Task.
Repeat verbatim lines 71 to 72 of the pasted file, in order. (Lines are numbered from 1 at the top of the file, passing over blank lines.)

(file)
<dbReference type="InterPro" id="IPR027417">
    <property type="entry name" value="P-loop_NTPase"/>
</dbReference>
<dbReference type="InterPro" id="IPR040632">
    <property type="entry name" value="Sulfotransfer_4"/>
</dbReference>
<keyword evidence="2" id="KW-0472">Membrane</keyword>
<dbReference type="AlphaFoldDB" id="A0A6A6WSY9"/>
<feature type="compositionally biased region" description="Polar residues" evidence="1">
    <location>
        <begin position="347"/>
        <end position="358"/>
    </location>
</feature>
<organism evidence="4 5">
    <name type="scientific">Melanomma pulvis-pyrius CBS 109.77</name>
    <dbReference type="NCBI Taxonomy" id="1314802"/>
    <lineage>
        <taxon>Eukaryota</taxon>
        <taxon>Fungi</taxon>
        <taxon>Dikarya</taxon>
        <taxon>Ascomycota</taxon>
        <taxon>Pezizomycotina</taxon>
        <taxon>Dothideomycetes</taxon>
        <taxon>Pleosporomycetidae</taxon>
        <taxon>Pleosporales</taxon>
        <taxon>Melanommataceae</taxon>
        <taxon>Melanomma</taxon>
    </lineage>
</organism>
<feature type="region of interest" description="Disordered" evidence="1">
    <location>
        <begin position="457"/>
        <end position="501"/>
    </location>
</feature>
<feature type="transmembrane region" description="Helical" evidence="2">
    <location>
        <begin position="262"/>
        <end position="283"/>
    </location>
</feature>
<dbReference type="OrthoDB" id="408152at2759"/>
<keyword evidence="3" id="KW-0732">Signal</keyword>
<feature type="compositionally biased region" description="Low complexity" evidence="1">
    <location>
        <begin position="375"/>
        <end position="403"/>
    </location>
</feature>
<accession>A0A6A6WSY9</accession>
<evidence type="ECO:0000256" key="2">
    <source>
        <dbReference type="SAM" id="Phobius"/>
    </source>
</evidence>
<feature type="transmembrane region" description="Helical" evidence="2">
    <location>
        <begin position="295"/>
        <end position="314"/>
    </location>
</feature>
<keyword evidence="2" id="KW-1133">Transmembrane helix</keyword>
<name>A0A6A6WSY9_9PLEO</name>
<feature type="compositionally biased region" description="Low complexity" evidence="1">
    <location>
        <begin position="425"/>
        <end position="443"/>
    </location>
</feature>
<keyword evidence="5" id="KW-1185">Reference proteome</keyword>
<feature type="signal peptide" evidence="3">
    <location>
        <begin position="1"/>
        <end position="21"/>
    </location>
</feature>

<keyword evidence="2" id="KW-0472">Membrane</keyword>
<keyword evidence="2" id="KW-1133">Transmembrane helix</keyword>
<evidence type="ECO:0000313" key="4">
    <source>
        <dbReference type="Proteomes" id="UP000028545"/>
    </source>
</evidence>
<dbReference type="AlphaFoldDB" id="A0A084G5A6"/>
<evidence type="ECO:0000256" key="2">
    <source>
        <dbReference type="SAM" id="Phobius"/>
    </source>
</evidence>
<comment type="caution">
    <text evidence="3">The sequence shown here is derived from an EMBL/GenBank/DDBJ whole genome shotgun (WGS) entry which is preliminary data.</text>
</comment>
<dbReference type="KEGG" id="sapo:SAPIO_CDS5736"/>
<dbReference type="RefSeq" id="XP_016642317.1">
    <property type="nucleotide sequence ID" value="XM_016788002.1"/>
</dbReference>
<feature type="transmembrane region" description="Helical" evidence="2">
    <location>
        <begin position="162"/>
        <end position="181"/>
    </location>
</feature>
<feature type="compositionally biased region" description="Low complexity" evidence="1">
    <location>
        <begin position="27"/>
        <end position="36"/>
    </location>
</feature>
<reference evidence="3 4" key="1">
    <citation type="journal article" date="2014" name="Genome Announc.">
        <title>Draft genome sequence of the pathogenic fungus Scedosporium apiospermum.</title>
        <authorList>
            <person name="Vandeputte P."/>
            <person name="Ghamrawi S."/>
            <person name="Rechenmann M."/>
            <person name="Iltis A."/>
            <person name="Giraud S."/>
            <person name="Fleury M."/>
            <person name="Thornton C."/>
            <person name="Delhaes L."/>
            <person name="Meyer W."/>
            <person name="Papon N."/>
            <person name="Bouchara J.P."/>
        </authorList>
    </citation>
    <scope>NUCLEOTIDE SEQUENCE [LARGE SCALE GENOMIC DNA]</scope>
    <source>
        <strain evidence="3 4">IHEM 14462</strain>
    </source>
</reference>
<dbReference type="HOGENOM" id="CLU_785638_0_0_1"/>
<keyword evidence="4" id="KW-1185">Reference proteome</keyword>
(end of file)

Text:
<keyword evidence="5" id="KW-1185">Reference proteome</keyword>
<feature type="signal peptide" evidence="3">